Justice, Law, and Punishment. Ethical theory and practice. What is justice?. Our word ‘justice’ is derived from the Latin iustitia – fairness, equity. This is a much disputed concept in modern ethical debate, allowing for a number of possible interpretations. Social justice.
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Justice, Law, and Punishment
Ethical theory and practice
Legal / constitutional justice
“There can be no end to the troubles of the state, or of humanity itself, until philosophers become kings in this world.”
Perhaps the most famous ethical objectivist is Immanuel Kant, with his deontological theory of the moral law. Kant thought that true maxims could be discerned through the application of the Categorical Imperative; if a principle could be universalised (applied to everyone), then it would pass the rational test. From the standpoint of justice, equity and fairness could be demanded as a part of the moral law. Moreover, societies should be organised around the idea of equal and inalienable rights; the moral law demands that these are bequeathed to everyone, since they are universally desirable.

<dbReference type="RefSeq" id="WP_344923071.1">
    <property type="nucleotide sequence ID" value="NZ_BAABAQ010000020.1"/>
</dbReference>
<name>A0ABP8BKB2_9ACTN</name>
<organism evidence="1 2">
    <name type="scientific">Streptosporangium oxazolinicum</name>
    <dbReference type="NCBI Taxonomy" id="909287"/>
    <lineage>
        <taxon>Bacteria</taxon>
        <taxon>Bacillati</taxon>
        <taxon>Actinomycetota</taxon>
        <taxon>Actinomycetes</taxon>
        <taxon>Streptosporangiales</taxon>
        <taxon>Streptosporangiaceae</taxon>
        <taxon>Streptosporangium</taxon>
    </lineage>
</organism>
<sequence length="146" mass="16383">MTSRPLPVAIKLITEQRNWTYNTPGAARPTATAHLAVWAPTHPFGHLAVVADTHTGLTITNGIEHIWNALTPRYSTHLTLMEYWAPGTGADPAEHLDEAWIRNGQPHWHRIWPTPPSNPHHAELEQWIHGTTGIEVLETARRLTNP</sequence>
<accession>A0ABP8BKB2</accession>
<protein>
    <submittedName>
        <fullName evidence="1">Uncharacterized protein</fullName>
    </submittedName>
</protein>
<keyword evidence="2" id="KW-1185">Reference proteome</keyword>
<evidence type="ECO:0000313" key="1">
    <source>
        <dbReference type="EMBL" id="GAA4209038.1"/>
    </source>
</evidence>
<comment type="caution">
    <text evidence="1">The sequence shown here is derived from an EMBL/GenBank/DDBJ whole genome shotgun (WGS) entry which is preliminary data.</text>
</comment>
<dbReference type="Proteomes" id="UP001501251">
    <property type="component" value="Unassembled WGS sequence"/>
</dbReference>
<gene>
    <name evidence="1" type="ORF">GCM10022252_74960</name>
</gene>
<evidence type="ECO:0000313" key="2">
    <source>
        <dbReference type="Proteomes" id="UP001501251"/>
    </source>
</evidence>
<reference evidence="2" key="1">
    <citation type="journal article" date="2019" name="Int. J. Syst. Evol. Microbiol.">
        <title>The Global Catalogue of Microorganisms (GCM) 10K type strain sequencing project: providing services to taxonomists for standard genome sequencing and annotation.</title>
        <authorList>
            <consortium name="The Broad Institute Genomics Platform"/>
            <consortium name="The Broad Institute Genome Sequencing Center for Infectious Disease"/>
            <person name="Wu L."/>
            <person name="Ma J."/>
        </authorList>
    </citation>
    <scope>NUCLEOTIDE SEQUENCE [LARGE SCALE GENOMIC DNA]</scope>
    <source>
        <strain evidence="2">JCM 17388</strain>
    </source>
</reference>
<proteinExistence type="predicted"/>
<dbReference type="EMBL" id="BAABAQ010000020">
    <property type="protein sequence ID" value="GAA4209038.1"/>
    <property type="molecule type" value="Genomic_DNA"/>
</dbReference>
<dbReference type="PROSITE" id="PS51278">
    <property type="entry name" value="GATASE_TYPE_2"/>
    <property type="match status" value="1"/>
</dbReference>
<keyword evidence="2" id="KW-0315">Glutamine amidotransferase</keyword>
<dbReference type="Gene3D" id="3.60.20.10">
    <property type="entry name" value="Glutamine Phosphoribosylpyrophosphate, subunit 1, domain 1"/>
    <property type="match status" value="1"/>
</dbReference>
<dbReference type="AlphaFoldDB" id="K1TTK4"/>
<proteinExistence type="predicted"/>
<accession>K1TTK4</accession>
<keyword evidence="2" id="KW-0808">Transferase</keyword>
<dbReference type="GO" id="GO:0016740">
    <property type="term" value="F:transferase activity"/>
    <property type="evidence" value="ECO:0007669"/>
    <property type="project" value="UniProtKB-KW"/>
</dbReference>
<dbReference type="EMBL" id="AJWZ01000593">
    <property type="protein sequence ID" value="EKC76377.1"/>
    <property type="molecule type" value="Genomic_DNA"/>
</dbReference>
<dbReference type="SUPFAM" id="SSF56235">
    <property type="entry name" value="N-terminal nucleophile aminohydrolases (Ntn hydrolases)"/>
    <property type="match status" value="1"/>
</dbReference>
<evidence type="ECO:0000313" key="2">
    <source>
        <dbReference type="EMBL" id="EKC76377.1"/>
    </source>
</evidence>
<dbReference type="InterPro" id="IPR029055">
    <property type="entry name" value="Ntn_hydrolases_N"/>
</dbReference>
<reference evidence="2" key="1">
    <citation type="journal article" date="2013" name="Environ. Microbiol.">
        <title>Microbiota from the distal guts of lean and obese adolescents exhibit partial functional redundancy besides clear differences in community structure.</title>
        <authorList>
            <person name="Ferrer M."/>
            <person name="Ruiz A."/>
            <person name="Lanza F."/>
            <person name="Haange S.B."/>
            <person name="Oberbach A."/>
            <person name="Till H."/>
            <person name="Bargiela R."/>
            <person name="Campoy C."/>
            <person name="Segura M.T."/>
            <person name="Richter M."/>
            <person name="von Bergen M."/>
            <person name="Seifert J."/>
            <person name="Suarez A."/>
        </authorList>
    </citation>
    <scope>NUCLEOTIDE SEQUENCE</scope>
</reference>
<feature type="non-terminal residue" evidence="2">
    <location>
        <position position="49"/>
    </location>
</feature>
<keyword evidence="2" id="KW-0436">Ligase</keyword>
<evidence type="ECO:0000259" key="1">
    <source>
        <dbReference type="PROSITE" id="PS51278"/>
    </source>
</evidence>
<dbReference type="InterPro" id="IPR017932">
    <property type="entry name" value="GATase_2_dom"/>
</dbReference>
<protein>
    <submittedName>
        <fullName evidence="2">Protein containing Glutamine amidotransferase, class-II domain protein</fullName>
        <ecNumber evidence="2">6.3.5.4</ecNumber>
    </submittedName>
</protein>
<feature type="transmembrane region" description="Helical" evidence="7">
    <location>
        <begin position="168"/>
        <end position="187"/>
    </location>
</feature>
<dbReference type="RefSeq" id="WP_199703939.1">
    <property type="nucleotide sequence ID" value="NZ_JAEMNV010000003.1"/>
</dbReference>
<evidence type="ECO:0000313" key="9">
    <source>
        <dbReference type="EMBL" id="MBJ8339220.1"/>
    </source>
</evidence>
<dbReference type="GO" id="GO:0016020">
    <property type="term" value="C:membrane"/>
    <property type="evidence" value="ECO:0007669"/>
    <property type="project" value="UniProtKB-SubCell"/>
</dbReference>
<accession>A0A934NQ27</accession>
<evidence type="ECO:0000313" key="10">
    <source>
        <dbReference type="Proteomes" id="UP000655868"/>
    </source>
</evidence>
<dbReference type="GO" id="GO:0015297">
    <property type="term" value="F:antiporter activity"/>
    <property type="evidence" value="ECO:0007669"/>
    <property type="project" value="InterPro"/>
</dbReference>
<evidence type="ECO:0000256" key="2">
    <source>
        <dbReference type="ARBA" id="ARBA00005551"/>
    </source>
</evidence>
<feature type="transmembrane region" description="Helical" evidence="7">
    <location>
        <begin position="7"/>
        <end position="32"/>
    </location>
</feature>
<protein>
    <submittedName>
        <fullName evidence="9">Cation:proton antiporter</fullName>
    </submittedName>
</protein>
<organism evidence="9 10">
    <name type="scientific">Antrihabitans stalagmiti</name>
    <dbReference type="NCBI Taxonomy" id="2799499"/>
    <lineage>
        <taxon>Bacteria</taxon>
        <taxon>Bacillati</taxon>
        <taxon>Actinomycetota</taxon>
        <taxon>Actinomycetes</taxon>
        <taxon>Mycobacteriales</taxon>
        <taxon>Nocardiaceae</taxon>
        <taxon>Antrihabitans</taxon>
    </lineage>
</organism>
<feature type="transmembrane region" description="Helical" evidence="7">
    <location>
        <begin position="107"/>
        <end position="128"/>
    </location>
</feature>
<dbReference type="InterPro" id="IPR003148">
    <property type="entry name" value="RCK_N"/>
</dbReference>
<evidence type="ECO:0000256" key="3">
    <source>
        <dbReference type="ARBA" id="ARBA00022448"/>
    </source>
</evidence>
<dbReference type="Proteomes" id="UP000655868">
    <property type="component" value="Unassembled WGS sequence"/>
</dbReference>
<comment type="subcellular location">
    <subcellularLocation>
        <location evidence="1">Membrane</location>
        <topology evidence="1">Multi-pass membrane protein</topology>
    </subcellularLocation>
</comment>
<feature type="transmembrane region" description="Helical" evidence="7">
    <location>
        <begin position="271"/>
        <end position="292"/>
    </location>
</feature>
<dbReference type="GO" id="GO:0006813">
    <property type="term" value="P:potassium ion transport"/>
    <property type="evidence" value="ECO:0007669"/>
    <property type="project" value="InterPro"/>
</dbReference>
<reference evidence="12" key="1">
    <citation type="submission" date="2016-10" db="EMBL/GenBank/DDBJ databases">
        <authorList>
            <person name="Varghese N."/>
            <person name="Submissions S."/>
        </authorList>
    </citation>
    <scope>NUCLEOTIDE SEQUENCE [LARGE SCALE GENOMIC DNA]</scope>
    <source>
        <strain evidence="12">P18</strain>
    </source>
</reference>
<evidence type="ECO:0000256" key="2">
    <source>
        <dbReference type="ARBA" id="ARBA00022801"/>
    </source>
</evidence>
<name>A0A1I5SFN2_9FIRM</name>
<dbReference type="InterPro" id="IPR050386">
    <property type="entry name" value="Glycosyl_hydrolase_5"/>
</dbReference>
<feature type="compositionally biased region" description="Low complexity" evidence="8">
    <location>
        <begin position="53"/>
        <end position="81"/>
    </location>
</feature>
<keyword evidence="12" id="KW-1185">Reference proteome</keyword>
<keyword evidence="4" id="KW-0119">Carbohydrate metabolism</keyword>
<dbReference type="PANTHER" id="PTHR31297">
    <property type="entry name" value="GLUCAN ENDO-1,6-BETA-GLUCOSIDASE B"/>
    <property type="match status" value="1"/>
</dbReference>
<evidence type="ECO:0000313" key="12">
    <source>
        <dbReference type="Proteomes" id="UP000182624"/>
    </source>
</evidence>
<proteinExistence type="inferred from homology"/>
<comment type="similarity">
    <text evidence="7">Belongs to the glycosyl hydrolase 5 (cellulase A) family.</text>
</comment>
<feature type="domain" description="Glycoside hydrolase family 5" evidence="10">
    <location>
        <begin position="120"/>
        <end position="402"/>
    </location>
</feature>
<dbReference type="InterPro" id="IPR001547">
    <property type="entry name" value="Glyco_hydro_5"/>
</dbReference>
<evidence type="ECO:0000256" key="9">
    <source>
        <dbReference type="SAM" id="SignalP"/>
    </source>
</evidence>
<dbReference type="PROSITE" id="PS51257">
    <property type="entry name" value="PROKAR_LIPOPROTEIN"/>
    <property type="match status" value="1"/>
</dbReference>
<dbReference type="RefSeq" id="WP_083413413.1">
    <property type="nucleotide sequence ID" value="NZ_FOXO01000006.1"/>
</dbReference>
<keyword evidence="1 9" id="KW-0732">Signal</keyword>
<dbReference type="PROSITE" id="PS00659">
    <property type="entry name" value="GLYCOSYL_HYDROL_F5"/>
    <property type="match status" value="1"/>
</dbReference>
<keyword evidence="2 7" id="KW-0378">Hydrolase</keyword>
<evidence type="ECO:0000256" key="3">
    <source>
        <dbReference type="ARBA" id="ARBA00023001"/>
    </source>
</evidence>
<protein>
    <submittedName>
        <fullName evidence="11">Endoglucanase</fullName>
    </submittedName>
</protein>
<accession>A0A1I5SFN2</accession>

“Justice denies that the loss of freedom for some is made right by a greater good shared by others.”
“No one knows his place in society … nor does anyone know his fortune in the distribution of natural assets.”
Although a strong ‘realist’ or ‘objective’ concept of justice has its obvious appeal, there are a number of problems which such an approach raises.
Firstly, it might be claimed that the ideal of true justice is too metaphysical. It is a nice abstract notion, beyond our normal experiences, but there are not any compelling grounds to suppose that justice is ‘real’. We could appeal to Nietzsche, who argued that Plato’s objectivist ethics are just a cynical ploy to restrict people’s freedom.
Secondly, objective justice might be dangerous; by giving absolute value to a certain order of society, it might encourage totalitarianism. Plato opposed democracy, because he favoured the rule of philosophical dictators. Kant’s objectivity could lead to a severe police state; as Peter Singer argues, Kant really encourages moral fanaticism.